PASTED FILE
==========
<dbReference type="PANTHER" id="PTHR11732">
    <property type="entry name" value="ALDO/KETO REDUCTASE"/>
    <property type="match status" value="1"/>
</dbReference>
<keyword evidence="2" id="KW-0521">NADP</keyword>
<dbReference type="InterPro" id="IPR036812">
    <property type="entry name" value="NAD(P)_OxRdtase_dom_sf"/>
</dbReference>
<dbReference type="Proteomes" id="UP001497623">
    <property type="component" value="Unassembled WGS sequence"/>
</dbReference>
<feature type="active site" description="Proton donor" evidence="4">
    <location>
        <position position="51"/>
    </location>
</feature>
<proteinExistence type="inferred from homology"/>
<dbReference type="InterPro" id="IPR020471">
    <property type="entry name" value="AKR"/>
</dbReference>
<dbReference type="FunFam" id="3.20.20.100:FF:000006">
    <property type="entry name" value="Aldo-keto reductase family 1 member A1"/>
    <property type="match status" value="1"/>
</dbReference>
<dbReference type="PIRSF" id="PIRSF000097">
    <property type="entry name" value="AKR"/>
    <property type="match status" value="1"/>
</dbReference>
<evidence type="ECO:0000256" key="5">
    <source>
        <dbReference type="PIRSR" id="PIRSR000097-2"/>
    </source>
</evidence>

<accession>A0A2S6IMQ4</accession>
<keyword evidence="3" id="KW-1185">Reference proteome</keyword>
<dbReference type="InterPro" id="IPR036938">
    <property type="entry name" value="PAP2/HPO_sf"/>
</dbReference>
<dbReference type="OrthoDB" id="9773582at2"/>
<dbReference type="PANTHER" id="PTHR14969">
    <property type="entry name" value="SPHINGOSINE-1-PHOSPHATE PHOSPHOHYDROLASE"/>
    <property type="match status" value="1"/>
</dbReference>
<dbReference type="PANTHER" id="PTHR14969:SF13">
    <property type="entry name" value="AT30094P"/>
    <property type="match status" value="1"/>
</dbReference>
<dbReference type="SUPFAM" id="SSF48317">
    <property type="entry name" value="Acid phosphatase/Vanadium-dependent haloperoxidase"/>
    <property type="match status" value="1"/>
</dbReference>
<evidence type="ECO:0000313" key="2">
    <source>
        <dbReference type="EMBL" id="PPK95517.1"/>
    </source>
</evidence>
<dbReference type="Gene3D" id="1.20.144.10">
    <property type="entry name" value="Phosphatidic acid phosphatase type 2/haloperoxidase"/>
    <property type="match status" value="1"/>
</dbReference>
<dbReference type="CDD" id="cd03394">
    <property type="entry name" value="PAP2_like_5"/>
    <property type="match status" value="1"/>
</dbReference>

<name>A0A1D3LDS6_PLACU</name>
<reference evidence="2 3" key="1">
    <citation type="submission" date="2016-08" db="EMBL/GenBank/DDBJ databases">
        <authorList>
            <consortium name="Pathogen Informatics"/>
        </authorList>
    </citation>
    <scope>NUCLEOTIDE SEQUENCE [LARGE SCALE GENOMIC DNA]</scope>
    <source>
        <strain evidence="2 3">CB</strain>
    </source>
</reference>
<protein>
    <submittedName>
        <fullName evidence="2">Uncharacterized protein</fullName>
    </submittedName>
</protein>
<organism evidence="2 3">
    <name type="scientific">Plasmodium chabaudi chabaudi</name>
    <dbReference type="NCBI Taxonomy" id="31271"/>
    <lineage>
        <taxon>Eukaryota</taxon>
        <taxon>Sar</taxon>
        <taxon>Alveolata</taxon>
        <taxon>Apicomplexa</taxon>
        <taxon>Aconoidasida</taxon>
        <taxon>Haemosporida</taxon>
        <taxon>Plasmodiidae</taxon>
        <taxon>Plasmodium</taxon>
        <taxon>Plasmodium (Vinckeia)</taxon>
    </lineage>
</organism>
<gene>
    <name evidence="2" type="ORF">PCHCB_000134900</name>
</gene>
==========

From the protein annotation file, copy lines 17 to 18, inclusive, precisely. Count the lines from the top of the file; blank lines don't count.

<proteinExistence type="inferred from homology"/>
<dbReference type="InterPro" id="IPR020471">